Seattle, like the rest of the nation, is getting grayer. According to U.S. census data, between 2007 and 2017, the number of the city’s adults aged 55 and older grew by 31%. High costs, overburdened caregivers and a shortage of healthcare workers are just a few of the challenges that face an aging population.
International Community Health Services (ICHS), a non-profit health center based in the Chinatown-International District, is responding with an innovative healthy aging program.
ICHS PACE, which stands for Program of All-inclusive Care for the Elderly, aims to keep seniors living independently, and out of hospitals and nursing homes by supporting and acknowledging every aspect of health, from social to dietary needs. The wide range of long-term benefits includes primary and specialized medical care, in-home care, prescriptions, meals, nutritional counseling, social work, personal care, physical therapy, occupational therapy and recreational therapy, to name a few.
“PACE is team based,” said Dr. Ric Troyer, ICHS PACE medical director. “The team talks together about patients and their concerns. A team-crafted care plan that is individualized is a much more robust way to take care of a person to help them meet their goals.”
Dr. Troyer provides primary care at the ICHS PACE center at Legacy House, which also houses a 75-bed assisted living facility. The team approach doesn’t just result in better and more cost-effective care, it results in a system that is much easier for patients and their caregivers to navigate. Instead of shuttling to-and-from a patchwork of providers and services, participants obtain care at “one-stop” based on a plan unique to their needs.
“I don’t know of a better model for caring for and supporting elderly people who want to live in their own home,” said Dr. Troyer. “With PACE, caregivers don’t have to feel alone navigating choices. They have support.”
Dr. Troyer points out that people tend to be happier and healthier living at home. “Home has a lot of importance to a lot of people,” he said. “Cognitive impairment can create confusion when you take people out of their routine. For some, social connections are important. They’ve worked out systems to be safe with neighbors. If you move to a new location, you break those social connections.”
The focus on keeping people within their community is particularly important for many long-time residents within the Chinatown-International District. Most are Asian American immigrants with limited English proficiency. Remaining near familiar friends, shops and sources of recreation is central to their identity and sense of belonging.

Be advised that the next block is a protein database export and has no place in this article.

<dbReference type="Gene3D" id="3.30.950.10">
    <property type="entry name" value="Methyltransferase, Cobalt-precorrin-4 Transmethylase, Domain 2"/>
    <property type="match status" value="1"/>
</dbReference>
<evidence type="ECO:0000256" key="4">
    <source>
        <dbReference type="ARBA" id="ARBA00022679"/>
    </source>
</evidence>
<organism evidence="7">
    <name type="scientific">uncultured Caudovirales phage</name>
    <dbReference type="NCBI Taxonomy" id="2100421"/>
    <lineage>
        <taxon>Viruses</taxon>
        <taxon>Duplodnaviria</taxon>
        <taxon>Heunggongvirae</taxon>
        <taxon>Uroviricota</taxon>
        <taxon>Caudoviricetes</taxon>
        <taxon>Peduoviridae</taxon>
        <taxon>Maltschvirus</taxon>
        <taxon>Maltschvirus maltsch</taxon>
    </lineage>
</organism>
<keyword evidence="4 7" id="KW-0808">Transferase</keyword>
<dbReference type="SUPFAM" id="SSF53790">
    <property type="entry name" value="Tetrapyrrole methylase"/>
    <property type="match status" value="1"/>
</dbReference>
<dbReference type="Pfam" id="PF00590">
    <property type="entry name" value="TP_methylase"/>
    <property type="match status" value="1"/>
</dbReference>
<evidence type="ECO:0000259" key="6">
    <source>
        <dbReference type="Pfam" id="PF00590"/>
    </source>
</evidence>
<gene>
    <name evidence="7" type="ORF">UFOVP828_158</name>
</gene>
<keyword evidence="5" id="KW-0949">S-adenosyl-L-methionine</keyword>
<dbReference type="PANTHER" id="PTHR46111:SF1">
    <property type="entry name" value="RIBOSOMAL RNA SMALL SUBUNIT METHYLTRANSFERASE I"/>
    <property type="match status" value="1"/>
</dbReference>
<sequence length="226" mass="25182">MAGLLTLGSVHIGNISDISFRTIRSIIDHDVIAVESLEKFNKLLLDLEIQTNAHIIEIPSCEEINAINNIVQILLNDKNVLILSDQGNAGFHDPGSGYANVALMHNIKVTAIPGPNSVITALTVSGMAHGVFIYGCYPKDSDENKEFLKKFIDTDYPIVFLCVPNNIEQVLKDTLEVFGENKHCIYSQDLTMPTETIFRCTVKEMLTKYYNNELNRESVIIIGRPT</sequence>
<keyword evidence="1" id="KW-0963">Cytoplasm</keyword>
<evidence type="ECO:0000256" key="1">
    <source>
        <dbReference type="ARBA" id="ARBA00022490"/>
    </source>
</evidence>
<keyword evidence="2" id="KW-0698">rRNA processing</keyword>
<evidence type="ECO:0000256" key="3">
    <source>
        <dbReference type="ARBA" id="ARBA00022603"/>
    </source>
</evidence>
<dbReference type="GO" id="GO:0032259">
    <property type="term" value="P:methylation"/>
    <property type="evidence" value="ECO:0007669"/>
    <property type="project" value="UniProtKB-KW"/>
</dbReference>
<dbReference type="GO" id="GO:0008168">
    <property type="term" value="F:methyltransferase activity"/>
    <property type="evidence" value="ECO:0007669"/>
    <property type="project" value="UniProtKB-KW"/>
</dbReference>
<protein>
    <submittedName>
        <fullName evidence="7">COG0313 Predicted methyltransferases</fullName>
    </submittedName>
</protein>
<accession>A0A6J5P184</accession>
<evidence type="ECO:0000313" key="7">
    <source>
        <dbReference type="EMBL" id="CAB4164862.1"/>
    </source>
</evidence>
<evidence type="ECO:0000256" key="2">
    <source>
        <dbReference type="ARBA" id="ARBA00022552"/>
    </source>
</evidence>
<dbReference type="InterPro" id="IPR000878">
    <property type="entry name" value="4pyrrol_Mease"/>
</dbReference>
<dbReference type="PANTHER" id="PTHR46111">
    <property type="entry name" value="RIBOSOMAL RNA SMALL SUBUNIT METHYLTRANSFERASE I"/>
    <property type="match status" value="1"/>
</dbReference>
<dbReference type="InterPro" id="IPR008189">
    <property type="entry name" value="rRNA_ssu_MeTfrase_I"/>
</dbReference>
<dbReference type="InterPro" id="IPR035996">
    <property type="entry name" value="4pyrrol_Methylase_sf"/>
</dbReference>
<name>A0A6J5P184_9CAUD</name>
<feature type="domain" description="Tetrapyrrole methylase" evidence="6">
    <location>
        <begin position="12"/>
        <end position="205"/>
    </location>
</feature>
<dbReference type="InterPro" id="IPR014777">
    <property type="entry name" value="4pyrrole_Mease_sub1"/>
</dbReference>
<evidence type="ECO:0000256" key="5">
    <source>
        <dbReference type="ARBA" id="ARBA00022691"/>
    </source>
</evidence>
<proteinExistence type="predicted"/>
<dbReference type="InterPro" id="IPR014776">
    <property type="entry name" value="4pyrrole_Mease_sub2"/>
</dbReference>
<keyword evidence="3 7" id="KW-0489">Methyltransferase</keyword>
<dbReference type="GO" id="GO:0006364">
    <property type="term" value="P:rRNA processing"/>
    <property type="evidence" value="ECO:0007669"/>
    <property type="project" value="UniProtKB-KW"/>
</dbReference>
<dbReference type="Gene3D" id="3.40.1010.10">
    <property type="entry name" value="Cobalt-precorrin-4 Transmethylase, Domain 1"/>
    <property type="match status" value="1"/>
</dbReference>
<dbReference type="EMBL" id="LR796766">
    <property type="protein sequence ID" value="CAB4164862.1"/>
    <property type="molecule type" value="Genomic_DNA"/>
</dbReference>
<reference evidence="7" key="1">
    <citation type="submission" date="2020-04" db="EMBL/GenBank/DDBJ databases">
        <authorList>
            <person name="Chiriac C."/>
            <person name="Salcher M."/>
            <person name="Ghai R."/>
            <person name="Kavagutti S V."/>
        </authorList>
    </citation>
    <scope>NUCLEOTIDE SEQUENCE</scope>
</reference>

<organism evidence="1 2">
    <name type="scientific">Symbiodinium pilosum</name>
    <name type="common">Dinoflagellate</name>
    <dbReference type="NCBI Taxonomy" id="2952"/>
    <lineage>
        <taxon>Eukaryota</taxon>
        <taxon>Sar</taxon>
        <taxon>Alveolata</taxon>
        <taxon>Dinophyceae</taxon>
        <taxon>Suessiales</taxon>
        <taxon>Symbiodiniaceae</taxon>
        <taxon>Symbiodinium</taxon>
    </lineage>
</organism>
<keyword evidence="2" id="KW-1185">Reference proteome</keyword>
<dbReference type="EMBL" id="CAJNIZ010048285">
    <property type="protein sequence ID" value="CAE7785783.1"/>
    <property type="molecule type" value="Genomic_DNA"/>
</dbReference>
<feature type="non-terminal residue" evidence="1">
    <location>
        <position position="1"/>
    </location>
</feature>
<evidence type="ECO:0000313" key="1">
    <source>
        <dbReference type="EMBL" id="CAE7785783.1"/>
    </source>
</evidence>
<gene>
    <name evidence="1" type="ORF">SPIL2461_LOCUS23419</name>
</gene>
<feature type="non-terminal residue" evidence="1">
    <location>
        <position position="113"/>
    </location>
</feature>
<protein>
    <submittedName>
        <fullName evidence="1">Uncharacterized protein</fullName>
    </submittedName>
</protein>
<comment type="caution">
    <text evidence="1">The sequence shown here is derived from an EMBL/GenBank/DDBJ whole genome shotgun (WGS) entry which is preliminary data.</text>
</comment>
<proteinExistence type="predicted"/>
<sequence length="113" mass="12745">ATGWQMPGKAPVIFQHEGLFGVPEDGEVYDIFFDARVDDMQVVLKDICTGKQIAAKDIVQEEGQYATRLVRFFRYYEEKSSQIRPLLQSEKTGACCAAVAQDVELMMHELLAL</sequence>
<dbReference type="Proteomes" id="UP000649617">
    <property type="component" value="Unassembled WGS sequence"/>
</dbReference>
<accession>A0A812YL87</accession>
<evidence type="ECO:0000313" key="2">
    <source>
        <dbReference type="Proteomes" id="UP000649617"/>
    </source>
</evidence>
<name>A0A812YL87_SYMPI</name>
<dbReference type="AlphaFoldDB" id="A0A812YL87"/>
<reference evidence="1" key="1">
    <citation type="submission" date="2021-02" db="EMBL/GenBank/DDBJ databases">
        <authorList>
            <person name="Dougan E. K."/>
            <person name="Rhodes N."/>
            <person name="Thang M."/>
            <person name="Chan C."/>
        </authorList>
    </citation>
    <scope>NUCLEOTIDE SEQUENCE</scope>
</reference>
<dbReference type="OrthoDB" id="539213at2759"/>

“I feel more comfortable,” said Guijuan Chen, an ICHS PACE program participant. “I can’t regularly meet my friends if I live in a nursing home. I can’t communicate. No one will speak Chinese.”
ICHS PACE program staff and providers speak a number of Asian languages and dialects. Lunches and snacks reflect Asian tastes and group activities include Mahjong and Taichi.
Chen, a retired practicing physician for more than 40 years, is an enthusiastic supporter. She feels the intensive care she’ll receive from the program will help her better manage chronic conditions, including hypertension and sciatica. She can remain active in her dancing group and tend her patch at the Danny Woo Community Garden.
“PACE provides medical assistance and help 24 hours a day, seven days a week,” she said. “I have confidence in my care team and Dr. Troyer, and their ability to manage my health all at one center.”
Eligibility and enrollment
PACE is geared specifically for people who are nursing-home eligible, having difficulty staying independent and need assistance with their daily function or activities. It is open to seniors age 55 with disabilities, or those age 65 or older, who reside in the PACE service area and are able to live safely in the community with PACE services. There are no costs or out-of-pocket expenses for Medicare and Medicaid-eligible participants. ICHS PACE at Legacy House is currently accepting applications. For more information, call: 206-462-7100.